Growing up in a family of entrepreneurs I was constantly told, "You can have the best product in the world, but if nobody knows about it you're still going to be broke." The point is, if you're going to succeed in this (or any) business, you need to be in the business of selling.

So, what are you selling?

As a professional who provides a service, I often realize that I'm not actually in the business of selling web design, I'm actually selling... myself. That's right, if you don't like me, you're likely not going to hire me because there are thousands of eager geeks lining up for the job.

As a teenager, I did a web site for a local tailor shop, got a free suit out of the deal and set out to make my millions selling door to door. I recall a hilarious encounter with one would-be client, the owner of a large hotel in a small city who actually said to me scornfully, "You're a web designer? So what. You throw a stone nowadays and you hit a web designer. You guys are in here every week. Why should I listen to you?"

And this is where the line is drawn between selling the easy way, and selling the hard way.

The Hard Way

Cold calls, leads, follow-ups, fake smiles and suits; we've all been the victim of the poor sap in a suit, slinging a product to make a living or the crafty salesman trying to swindle us into buying something we don't need. The hard way of selling is being just another stranger selling a product.

Don't sell products, sell yourself

No sales pitch required. The nice thing about selling yourself, is that you can be yourself. Here are a few methods I use that have a sure-fire success rate:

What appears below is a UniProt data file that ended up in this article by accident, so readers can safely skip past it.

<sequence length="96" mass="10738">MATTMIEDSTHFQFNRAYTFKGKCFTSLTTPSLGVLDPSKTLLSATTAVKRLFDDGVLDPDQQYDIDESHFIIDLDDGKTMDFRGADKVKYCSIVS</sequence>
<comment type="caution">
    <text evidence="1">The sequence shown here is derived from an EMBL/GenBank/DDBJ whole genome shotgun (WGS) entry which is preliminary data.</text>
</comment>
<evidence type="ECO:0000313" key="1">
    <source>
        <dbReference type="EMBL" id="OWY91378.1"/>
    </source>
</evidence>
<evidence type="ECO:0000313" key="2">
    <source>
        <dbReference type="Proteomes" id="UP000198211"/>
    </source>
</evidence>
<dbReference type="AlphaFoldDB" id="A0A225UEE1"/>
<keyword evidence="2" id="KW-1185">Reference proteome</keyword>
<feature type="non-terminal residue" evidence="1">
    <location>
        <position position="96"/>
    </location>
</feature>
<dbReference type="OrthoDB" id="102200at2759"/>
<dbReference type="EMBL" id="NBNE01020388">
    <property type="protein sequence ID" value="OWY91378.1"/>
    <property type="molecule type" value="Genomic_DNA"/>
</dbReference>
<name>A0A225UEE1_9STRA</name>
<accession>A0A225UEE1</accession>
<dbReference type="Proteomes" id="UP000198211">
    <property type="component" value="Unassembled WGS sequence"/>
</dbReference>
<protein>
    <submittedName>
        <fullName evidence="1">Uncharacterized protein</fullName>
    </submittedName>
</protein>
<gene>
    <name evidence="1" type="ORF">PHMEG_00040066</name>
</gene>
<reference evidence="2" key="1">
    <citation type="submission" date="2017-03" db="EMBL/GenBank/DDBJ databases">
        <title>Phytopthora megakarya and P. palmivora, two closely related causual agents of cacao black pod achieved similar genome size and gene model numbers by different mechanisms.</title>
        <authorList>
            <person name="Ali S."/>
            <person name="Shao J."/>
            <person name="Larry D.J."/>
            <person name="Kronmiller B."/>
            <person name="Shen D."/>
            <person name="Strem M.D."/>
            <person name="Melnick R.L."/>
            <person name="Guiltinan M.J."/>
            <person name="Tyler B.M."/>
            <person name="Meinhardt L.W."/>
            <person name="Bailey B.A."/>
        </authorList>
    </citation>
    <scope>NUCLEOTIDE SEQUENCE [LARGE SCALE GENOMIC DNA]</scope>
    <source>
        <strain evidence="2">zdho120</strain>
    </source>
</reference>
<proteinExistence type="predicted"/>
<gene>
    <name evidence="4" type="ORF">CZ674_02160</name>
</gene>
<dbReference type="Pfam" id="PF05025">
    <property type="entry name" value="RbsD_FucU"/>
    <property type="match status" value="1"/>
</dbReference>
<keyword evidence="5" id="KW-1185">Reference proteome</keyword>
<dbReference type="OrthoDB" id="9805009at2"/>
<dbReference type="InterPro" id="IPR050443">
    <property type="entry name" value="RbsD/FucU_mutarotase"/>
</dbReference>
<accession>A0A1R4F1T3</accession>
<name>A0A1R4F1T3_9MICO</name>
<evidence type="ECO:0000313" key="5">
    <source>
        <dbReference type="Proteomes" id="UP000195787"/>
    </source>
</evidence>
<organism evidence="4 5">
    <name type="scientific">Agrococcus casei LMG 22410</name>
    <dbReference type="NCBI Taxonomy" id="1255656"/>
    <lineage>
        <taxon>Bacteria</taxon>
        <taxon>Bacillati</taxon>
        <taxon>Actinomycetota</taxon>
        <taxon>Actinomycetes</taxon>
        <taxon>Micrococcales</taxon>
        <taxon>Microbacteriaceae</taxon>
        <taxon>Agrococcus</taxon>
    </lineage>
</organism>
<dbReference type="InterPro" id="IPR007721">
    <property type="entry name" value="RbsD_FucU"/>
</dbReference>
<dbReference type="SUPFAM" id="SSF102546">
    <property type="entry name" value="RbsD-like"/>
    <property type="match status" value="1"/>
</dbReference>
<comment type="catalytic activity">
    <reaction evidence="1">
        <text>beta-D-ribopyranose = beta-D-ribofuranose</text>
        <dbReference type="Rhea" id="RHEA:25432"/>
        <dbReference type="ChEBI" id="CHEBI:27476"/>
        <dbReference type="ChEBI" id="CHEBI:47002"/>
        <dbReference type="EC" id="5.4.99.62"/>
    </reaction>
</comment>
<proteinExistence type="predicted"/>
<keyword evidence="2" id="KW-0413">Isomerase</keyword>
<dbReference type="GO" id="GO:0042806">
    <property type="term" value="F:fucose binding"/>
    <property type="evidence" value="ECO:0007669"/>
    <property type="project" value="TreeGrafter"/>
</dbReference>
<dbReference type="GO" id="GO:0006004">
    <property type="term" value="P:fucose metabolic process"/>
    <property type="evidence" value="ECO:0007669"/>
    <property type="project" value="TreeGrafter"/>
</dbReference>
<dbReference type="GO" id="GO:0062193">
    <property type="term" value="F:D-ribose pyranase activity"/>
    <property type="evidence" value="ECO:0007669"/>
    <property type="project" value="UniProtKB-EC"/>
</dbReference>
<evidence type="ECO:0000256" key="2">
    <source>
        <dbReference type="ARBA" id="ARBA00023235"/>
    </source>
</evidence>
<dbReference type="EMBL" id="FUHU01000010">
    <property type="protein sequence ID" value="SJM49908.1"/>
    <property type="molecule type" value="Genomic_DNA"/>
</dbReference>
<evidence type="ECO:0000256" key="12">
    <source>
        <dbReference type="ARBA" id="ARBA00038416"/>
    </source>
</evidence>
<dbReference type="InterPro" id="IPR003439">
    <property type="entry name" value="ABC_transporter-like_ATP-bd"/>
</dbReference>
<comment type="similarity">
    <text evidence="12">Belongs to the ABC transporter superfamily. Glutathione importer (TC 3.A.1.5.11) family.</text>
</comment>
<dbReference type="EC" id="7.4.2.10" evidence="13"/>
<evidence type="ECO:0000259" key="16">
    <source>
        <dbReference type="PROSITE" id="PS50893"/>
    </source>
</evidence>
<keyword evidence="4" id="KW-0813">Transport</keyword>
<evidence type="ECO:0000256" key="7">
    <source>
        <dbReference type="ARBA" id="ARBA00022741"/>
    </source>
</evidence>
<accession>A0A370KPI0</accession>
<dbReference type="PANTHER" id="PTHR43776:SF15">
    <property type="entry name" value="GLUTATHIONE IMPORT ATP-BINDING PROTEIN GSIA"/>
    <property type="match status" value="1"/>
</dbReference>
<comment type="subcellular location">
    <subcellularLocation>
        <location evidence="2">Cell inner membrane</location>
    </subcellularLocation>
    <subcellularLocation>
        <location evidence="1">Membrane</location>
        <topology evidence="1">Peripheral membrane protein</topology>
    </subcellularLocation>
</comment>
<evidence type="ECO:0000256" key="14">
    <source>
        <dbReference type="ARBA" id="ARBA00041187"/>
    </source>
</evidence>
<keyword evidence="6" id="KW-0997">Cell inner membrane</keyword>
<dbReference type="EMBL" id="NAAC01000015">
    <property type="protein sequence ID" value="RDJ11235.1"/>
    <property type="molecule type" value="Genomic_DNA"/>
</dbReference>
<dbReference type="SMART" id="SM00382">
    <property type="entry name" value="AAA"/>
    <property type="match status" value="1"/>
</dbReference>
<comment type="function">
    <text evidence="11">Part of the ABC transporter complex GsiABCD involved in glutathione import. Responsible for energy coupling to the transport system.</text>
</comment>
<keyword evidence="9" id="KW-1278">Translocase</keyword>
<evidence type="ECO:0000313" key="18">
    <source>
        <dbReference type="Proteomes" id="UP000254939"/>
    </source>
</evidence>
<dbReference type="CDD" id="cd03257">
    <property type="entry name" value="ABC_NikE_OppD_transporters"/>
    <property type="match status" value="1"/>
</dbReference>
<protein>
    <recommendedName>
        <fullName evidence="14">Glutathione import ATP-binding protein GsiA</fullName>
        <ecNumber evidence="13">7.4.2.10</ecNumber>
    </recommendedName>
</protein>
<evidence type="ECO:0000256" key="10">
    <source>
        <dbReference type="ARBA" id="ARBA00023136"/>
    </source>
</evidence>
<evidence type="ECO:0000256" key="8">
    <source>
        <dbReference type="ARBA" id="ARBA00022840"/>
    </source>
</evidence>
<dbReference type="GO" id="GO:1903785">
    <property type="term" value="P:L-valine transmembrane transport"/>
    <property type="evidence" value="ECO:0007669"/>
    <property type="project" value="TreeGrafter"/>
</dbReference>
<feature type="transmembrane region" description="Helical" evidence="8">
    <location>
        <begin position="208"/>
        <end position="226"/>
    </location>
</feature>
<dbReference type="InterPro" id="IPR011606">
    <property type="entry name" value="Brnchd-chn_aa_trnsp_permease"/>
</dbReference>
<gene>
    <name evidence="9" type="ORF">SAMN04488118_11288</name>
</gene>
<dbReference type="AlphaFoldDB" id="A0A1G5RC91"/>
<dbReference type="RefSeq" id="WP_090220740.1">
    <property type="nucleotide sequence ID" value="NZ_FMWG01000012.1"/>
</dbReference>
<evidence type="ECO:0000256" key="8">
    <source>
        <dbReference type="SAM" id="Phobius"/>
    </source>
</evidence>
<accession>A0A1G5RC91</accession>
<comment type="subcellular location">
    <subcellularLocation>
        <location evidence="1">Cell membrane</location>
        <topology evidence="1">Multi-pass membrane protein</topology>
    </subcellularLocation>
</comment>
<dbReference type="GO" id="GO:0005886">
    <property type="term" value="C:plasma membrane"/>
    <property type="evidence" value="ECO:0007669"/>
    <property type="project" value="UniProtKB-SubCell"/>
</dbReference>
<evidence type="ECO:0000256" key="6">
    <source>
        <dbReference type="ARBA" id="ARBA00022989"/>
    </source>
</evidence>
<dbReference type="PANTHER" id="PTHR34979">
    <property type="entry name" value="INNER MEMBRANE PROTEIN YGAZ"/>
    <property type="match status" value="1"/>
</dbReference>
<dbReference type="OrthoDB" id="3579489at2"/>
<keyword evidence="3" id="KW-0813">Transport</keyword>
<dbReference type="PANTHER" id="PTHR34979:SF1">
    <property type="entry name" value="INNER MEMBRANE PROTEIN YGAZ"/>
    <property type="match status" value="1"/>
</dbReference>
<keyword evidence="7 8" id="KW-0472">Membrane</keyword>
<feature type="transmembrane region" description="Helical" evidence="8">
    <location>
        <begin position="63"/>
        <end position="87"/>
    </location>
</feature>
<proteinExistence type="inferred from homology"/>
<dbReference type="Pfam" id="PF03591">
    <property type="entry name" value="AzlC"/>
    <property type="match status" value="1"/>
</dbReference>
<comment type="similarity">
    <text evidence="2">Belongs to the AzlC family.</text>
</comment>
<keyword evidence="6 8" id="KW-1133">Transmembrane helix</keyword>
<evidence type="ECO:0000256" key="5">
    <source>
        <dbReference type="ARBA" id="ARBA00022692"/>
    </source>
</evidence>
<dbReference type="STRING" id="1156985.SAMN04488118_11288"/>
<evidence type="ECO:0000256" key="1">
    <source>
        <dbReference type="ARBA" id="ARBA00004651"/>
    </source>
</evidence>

1) The Shop & Talk Method

This is my favorite way to sell. Simply go shopping... walk from store to store, check out products, and linger in the stores you enjoy the most. Eventually you'll encounter a salesperson or even the owner of the business, and that's where the magic begins.

  • (you) "Wow, I love the design on this T shirt, who makes it?"
  • (salesperson) "Oh, they're a company out of Canada I think. Pretty sweet eh?"
  • (you) "Yea, I've always thought it would be fun to design T shirts. I make web sites right now."

At this point the person you're talking to will either express interest or ignore you. If they express interest, tell them a little more about how much you love your job, and if they need a web site, they'll ask you for help. It's as simple as that. No sales pitch.

2) The No Bullshit Email Method

When I don't feel like leaving the house, I use this method, which is lazier, but still effective. Simply do a Google search for a topic, like "web design vancouver", or "chrome plating los angeles", and start cruising the web sites. When you encounter one that needs some work, email them with a no bullshit, no salespitch personal message.

If it's an agency:

  • "Hey, I'm a freelance designer in the area, check out my portfolio if you could use a bit of help. Cheers."

Believe me, if they're looking for help, they'll click the link to your site in your signature. If not, you don't want to be cold calling them anyway.

If it's a business directly:

  • "Hey, What would it cost to chrome plate the frame on my motorbike? I have a 98 Ninja. Also, I'm a web designer, I'd love to help out with your site if you're interested. Send a note back either way. Cheers."

Or, if you don't want to ask about a product:

  • "Hey, I just noticed ____ and ____ about your web site. I'm a web designer and I'd love to help work on it. Let me know if you're interested. Cheers."

Again, if they're interested, you haven't invaded their business in any way, you didn't subject them to reading (or immediately deleting) a long boring sales pitch, so they'll likely get back to you. If they're not interested, they simply won't return your email.

To Sum it Up

In order to sell your services, you need to first sell yourself. You sell yourself by being yourself, shopping where you enjoy, emailing businesses you'd shop at, and by not caring whether you close a sale or not. You're here to live your life, you love your job and you're damn good at it. Don't worry about making a sales pitch, just offer to help wherever you can.

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